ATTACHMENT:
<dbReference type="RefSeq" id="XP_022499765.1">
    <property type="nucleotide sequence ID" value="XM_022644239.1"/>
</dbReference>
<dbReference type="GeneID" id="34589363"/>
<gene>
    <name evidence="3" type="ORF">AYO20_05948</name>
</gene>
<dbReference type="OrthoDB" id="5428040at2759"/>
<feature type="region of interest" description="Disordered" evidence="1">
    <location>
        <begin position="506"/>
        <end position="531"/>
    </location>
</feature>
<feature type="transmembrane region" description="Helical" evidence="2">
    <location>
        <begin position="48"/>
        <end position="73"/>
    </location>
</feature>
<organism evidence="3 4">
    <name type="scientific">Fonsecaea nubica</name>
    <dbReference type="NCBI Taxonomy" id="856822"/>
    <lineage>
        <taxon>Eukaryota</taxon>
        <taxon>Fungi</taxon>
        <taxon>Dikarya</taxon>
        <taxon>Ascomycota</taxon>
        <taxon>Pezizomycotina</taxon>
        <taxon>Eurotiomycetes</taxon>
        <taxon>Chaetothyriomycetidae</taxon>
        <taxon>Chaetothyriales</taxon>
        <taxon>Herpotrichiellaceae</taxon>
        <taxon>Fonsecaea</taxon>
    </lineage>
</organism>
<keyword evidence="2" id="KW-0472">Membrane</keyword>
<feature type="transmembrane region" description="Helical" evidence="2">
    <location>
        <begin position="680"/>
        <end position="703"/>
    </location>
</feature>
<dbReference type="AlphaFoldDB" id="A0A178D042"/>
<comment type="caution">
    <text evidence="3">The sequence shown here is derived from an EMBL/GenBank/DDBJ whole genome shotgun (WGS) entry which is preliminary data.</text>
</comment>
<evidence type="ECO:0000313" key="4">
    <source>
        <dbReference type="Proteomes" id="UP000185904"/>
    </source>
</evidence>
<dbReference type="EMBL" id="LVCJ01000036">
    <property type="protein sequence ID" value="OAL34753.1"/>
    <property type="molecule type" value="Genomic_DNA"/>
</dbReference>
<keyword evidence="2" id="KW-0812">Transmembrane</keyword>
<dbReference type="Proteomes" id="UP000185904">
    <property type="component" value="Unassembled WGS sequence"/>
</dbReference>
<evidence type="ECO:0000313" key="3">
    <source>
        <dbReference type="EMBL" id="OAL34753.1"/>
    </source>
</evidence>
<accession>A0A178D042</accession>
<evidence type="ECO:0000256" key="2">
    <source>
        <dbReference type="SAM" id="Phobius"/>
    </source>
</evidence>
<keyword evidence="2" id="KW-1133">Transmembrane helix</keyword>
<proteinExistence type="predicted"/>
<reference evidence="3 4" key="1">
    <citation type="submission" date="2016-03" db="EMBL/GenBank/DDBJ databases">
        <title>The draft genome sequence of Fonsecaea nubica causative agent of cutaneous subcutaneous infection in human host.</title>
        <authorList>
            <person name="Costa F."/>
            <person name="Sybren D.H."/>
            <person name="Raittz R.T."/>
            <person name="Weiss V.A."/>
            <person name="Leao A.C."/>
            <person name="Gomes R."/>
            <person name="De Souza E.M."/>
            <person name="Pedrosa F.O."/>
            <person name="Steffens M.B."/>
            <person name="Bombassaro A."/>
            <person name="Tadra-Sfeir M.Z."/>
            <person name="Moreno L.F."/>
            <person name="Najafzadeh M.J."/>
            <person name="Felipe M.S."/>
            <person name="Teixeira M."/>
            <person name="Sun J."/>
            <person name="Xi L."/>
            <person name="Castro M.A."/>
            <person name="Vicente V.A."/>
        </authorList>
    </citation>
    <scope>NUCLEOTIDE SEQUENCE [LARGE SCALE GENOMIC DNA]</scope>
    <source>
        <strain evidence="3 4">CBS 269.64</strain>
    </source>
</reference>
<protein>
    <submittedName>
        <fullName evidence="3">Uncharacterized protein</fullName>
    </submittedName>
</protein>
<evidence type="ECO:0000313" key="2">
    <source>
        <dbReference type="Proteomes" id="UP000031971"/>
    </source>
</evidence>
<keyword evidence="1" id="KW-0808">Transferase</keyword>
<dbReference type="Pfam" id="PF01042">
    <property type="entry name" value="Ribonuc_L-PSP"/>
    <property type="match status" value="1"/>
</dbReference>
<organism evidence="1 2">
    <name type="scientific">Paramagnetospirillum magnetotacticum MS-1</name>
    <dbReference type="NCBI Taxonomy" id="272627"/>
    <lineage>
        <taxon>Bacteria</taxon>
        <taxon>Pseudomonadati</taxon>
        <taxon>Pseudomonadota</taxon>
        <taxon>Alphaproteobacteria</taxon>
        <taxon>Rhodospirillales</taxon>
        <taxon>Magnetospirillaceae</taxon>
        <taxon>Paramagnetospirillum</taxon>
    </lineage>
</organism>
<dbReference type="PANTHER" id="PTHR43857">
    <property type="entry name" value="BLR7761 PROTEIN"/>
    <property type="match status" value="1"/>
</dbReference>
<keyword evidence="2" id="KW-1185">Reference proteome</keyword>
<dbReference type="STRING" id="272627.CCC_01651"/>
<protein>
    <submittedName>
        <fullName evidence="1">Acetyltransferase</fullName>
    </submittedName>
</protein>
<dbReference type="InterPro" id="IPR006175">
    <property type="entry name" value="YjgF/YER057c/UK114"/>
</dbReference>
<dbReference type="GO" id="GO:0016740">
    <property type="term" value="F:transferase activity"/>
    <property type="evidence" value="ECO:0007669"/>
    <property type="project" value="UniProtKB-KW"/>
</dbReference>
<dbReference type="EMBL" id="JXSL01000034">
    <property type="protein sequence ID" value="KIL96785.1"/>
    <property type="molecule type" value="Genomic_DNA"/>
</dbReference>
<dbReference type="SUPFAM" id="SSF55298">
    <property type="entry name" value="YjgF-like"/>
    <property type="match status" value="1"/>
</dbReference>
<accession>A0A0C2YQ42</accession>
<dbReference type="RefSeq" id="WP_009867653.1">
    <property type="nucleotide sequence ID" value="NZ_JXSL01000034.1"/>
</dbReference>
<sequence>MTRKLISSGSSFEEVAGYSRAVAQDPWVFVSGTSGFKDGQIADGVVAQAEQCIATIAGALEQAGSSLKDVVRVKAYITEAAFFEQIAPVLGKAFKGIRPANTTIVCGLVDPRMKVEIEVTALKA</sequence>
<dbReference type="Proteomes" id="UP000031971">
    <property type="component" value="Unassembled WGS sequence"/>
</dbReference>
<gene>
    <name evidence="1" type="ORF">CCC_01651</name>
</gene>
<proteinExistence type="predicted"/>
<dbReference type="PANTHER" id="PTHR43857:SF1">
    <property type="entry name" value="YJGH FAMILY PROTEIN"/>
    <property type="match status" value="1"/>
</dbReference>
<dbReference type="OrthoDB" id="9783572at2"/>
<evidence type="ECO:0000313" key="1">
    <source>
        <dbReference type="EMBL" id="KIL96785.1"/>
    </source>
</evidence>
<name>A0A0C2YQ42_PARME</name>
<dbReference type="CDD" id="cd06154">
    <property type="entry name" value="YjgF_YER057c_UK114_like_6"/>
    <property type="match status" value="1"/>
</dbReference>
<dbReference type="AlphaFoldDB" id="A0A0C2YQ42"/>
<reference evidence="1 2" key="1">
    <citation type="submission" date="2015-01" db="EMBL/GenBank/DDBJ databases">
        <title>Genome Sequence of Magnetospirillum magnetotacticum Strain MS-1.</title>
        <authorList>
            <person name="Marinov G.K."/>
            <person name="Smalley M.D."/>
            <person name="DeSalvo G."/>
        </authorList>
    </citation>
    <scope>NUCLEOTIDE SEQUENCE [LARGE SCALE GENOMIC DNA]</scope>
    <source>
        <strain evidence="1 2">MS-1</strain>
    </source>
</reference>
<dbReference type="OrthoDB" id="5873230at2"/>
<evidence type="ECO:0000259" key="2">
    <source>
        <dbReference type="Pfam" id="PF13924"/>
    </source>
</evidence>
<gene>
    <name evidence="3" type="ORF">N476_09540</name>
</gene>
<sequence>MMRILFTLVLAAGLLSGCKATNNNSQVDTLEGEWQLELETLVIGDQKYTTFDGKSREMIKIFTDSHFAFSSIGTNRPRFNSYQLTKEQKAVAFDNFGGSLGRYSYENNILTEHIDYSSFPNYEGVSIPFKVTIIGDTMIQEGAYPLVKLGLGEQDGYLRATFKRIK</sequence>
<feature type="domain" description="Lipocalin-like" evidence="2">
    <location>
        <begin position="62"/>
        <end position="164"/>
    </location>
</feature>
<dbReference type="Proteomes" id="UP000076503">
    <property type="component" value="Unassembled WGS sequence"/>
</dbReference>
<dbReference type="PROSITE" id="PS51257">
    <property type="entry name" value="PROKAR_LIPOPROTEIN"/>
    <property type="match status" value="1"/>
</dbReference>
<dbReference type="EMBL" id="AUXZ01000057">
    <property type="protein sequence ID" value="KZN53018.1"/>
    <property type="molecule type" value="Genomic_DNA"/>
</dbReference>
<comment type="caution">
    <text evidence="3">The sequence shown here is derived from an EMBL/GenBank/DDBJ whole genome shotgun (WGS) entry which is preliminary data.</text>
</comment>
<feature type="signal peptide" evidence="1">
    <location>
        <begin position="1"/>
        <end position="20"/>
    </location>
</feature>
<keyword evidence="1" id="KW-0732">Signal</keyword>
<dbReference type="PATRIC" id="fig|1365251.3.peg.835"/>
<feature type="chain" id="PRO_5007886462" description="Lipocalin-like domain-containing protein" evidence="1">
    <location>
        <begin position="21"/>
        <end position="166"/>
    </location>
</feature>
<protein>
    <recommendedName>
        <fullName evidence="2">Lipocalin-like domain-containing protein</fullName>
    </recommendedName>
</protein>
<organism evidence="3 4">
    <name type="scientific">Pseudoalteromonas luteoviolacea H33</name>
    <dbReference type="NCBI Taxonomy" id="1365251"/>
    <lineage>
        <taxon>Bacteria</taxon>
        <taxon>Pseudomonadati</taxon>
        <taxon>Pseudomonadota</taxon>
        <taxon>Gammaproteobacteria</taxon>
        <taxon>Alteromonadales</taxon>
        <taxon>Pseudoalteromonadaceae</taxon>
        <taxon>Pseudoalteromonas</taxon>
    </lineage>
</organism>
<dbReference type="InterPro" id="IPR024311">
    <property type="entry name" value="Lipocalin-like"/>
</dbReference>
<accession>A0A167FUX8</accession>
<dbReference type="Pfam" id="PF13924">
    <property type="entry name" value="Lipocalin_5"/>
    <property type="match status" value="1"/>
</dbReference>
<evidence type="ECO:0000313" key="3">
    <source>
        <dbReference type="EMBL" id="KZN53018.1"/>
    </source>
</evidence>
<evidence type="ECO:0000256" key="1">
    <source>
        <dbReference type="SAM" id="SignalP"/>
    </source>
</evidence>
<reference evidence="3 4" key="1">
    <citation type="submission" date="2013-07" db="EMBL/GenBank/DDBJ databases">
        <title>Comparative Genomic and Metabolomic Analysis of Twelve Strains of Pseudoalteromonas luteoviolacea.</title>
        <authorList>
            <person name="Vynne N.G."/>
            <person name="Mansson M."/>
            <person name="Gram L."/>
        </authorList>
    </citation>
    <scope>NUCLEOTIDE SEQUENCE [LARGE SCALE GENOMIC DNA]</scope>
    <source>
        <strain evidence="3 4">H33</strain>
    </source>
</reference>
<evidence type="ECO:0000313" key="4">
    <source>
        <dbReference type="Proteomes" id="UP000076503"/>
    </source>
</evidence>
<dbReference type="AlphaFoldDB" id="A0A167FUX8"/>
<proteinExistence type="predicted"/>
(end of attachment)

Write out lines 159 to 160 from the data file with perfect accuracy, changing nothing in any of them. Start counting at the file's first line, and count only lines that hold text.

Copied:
<accession>A0A0C2YQ42</accession>
<dbReference type="RefSeq" id="WP_009867653.1">